Atomic scale properties of epitaxial graphene grown on sic(0001)
Rutter, Gregory Michael
MetadataShow full item record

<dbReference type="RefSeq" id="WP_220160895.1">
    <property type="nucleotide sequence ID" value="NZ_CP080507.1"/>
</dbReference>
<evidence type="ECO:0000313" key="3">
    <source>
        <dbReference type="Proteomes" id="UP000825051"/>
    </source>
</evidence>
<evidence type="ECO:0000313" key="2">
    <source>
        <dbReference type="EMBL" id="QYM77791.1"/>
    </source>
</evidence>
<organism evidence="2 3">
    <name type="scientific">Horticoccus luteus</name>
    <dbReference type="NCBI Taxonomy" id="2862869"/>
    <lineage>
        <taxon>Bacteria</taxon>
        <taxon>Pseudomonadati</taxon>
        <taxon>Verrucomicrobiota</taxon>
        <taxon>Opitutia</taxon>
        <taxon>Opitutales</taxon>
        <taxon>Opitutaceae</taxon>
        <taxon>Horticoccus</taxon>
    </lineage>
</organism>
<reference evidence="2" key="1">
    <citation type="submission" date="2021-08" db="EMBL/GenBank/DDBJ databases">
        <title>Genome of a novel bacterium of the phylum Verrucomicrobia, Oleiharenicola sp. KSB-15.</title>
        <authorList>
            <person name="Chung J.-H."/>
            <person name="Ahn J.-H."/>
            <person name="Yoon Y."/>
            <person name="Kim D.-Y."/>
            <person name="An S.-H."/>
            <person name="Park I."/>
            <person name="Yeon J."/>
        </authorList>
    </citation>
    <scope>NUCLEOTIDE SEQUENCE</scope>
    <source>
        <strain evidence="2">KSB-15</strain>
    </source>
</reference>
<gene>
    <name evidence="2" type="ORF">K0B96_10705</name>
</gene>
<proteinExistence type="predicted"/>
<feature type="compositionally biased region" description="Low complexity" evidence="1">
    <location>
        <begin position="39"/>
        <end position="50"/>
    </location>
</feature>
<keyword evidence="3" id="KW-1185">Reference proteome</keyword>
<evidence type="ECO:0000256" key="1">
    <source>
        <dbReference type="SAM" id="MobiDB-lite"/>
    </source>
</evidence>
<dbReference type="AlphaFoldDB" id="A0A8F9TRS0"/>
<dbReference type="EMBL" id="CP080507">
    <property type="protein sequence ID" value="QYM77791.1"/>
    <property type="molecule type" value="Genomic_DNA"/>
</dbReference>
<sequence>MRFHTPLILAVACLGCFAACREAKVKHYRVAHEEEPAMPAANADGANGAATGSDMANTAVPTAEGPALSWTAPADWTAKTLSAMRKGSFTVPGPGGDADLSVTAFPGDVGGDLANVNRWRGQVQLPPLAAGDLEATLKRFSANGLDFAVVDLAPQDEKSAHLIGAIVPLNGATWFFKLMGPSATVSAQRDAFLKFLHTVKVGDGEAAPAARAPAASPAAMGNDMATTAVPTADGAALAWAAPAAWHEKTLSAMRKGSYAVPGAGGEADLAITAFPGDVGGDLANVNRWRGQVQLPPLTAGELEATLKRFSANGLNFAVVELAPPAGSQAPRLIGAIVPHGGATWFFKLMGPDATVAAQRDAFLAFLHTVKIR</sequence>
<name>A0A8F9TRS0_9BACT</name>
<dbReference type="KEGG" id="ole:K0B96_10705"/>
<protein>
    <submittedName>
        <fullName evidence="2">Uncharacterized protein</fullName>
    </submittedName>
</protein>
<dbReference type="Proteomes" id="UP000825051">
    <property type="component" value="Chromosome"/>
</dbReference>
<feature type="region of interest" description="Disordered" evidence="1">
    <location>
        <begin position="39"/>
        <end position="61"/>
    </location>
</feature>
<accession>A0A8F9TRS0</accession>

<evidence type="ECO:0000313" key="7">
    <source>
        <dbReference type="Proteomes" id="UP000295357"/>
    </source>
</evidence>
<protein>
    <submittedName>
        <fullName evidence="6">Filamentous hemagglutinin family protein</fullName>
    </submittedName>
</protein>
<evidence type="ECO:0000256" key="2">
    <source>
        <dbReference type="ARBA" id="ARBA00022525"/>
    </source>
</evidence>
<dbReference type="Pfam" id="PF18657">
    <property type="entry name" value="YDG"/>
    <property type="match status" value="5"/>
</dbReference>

Graphene, a honeycomb lattice of sp2-bonded carbon atoms, has received considerable attention in the scientific community due to its unique electronic properties. Distinct symmetries of the graphene wave functions lead to unusual quantum properties, such as a unique half-integer quantum Hall effect. As an added consequence of these symmetries, back-scattering in graphene is strongly prohibited leading to long coherence lengths of carriers. These charge carriers at low energy exhibit linear energy-momentum dispersion, much like neutrinos. Thus, carriers in graphene can be described as massless Dirac fermions. Graphene grown epitaxially on semiconducting substrates offers the possibility of large-scale production and deterministic patterning of graphene for nanoelectronics. In this work, epitaxial graphene is created on SiC(0001) by annealing in vacuum. Sequential scanning tunneling microscopy (STM) and spectroscopy (STS) are performed in ultrahigh vacuum at a temperature of 4.2 K and 300 K. These atomic-scale studies address the growth, interfacial properties, stacking order, and quasiparticle coherence in epitaxial graphene. STM topographic images show the atomic structure of successive graphene layers on the SiC substrate, as well as the character of defects and adatoms within and below the graphene plane. STS differential conductance (dI/dV) maps provide spatially and energy resolved snapshots of the local density of states. Such maps clearly show that scattering from atomic defects in graphene gives rise to energy-dependent standing wave patterns. We derive the carrier energy dispersion of epitaxial graphene from these data sets by quantifying the dominant wave vectors of the standing waves for each tunneling bias.